Dr. Peter Westervelt, M.D., PhD, is the director of bone marrow transplantation and leukemia section at the Siteman Cancer Center at Washington University School of Medicine and Barnes-Jewish Hospital, where he is also the principal investigator of the genome sequencing study for patients with AML. Dr. Amanda Cashen, M.D. was Paul Weber's oncologist.
Weber learned that the mutations in his cancer cells are associated with a "very good prognosis" and that the cancer he was diagnosed with is not likely to return, said Arbanas.
She cited statistics from the American Cancer Society that shows 80 percent of the patients with AML die within five years of diagnosis.
While the process is very scientific, Westervelt described the process like this:
"We take a DNA sample from a patient's healthy cells and a DNA sample of the same patient's tumor cells and run both through a DNA sequencing machine. We use specialized software and other tools to determine whether discrepancies in the DNA sequences between the two samples are due to normal variations in the DNA or to mutations that affect cancer growth and progression," Westervelt said.
It is important to get the DNA from a tumor early on, before treatment begins, which could cause further damage to the tumor DNA. The genome is the complete DNA sequence of a person, or in the case of cancer, of a tumor. The DNA of healthy cells taken from a skin sample is compared to the DNA of the cancer cells.
"Washington University was the first institution to use whole-genome sequencing to study cancer, and Paul (Weber) happened to be at the right place at the right time, and he had a cancer subtype that we had decided to focus on learning more about," said Westervelt.
The main purpose of the genome sequencing is to understand the genetic basis of cancer, so that eventually doctors could make decisions about treatments based on the individual genetic profile of a patient's tumor.
"One day, we think it could be possible for doctors to use the results genome sequencing to help select the best treatment options for their cancer patients. But first, through research, we need to show that it is possible to correlate the mutations in a patient's tumor with response to treatment," Westervelt explained.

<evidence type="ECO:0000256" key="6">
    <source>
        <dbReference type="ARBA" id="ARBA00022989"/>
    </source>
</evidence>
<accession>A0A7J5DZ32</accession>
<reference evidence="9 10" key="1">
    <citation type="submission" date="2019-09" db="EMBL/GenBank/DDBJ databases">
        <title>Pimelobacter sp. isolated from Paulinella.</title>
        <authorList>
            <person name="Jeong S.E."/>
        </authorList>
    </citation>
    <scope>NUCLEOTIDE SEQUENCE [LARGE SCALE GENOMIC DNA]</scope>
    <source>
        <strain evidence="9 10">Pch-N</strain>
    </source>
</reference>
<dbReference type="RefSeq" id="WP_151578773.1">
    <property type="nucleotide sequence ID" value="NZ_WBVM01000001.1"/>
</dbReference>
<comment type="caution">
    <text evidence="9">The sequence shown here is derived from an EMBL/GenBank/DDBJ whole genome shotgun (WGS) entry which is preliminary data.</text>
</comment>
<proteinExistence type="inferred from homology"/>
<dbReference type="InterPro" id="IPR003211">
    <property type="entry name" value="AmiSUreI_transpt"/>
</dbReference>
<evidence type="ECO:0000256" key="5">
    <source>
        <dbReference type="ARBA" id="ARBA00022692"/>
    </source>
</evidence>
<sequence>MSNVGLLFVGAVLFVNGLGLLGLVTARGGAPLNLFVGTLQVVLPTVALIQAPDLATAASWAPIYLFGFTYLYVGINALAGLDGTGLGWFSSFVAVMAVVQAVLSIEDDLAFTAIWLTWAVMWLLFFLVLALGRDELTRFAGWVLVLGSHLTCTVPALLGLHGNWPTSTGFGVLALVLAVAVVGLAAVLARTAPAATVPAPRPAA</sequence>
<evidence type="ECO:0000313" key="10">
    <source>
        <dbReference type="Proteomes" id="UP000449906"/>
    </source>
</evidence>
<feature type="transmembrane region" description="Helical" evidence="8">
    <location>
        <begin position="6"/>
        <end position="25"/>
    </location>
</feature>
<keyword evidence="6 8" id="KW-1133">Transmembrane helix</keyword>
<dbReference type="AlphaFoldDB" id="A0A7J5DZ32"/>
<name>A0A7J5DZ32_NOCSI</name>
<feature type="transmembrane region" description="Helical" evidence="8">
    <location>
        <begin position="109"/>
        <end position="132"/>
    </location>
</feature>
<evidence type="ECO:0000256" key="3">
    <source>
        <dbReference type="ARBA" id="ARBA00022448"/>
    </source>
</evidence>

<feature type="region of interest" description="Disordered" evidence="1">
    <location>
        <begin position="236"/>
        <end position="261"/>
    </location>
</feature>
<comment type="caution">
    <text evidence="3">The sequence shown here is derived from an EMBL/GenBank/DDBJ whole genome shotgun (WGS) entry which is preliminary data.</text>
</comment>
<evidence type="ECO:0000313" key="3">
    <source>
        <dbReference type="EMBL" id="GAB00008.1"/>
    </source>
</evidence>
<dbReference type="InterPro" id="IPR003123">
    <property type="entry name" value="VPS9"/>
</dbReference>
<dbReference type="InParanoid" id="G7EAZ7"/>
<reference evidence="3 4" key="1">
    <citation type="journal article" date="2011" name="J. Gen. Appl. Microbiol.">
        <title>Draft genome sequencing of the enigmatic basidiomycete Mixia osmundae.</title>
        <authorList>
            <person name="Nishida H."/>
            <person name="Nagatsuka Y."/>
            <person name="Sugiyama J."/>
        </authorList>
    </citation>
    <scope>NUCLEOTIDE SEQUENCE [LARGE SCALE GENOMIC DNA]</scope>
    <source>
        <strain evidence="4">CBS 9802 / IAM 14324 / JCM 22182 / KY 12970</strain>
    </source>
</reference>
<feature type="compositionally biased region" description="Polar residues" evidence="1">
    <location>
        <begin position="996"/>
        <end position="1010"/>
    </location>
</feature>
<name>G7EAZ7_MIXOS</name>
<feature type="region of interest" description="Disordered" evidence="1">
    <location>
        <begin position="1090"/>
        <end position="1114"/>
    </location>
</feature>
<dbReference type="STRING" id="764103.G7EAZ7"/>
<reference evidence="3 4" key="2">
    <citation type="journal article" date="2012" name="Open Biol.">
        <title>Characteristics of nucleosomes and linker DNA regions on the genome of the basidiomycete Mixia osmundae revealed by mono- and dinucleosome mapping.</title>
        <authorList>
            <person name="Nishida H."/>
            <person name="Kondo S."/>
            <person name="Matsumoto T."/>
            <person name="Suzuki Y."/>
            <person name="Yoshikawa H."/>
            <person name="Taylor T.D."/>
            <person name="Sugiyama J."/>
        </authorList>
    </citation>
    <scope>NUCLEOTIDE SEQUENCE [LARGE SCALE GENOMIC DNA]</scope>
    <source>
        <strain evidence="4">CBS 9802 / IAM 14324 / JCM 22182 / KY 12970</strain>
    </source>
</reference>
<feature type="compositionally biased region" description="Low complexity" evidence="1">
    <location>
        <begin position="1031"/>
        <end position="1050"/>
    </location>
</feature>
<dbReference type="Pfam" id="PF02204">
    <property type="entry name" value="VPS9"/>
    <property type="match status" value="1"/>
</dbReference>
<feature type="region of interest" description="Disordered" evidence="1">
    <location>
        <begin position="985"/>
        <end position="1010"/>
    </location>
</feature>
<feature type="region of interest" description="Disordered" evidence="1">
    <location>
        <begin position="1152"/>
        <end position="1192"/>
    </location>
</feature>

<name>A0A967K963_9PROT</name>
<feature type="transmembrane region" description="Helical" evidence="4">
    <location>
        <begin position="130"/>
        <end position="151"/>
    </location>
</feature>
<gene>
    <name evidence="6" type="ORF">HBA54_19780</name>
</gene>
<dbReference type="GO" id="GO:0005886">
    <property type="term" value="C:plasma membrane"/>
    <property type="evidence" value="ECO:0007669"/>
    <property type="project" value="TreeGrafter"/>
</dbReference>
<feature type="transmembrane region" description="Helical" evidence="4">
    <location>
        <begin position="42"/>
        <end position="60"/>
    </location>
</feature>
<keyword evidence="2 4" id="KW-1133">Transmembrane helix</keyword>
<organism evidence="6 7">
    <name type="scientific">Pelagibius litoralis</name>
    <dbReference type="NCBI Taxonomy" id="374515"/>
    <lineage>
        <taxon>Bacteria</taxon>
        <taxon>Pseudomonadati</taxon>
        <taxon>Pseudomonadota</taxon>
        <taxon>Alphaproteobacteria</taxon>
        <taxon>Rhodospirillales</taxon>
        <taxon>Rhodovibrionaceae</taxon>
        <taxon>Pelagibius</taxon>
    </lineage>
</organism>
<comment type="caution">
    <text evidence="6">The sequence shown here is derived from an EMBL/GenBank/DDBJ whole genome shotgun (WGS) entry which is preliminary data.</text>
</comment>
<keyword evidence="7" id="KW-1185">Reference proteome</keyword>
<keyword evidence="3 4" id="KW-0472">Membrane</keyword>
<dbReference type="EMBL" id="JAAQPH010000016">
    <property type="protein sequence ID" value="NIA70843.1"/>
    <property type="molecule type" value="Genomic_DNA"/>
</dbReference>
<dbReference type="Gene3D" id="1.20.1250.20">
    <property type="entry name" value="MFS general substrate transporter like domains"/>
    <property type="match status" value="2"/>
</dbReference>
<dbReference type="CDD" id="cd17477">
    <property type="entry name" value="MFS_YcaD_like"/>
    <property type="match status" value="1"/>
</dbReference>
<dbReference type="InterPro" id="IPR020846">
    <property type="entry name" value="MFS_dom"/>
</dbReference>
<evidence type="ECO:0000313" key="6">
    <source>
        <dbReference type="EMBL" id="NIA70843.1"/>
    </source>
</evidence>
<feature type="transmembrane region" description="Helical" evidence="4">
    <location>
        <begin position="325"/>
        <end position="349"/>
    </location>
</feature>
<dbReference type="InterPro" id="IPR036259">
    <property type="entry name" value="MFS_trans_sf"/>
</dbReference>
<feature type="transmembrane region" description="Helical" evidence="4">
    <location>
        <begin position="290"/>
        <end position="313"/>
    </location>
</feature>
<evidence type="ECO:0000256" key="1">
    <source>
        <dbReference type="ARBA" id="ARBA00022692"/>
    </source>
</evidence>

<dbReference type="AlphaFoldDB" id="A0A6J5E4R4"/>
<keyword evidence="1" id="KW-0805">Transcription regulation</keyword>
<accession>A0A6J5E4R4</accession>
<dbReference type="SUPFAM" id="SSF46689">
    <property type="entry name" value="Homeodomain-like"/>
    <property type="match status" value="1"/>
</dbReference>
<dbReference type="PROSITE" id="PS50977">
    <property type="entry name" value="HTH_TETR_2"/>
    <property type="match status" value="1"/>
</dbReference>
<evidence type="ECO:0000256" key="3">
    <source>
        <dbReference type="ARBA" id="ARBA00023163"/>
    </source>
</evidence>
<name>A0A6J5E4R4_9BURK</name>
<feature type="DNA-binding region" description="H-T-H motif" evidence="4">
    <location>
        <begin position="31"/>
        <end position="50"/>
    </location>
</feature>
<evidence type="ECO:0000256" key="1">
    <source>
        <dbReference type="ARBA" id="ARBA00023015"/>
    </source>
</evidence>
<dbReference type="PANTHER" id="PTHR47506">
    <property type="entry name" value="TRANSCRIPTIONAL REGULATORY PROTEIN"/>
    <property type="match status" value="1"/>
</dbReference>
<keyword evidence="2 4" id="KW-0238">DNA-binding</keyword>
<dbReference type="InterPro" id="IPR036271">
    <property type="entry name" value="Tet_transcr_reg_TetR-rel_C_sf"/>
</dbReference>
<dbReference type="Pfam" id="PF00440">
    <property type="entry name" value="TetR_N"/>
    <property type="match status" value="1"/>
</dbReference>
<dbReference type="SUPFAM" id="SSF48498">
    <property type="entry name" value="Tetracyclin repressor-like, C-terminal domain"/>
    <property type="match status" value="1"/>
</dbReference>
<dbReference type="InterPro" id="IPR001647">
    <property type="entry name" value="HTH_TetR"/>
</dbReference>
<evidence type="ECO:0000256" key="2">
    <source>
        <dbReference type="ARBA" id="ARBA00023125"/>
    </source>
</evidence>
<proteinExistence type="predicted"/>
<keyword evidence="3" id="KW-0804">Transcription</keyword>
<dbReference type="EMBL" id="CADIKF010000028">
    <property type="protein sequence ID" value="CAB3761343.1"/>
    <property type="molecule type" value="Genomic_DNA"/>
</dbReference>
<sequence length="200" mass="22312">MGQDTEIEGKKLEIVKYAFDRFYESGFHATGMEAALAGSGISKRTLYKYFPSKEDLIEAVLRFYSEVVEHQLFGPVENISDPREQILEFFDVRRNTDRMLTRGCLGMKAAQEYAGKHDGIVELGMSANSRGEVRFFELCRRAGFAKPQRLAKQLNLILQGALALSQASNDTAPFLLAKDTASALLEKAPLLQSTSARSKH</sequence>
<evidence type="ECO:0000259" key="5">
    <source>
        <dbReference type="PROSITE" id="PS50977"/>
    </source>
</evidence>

But, for Paul Weber, the research has been important.
"His genome was chosen for sequencing because his tumor had typical clinical and molecular features of AML, and it was thought we could learn more about the genetic basis of leukemia by identifying the mutations in his tumor cells. We also wanted to find out whether any mutations in his genome could predict his response to treatment and his good outcome," said Westervelt.
In the beginning, the process was "slow and laborious," but today due to advanced technology, the process gets results in several weeks.
He added that any type of cancerous tumor using DNA sequencing can be studied, but it can be a bit more difficult to get a pure DNA specimen from a solid tumor, like that in the breast, lung or colon, compared to blood cancers like leukemia.
Weber credited the researchers and physicians who worked his case.
"It's pretty awesome knowing I'm only the second person in the history of mankind to have this study done. That's not bad for a mid-western, small town guy," said Weber.
Weber works at Eastern Illinois University and is active in the local Christian Motorcycle Association chapter and is interested in missions work.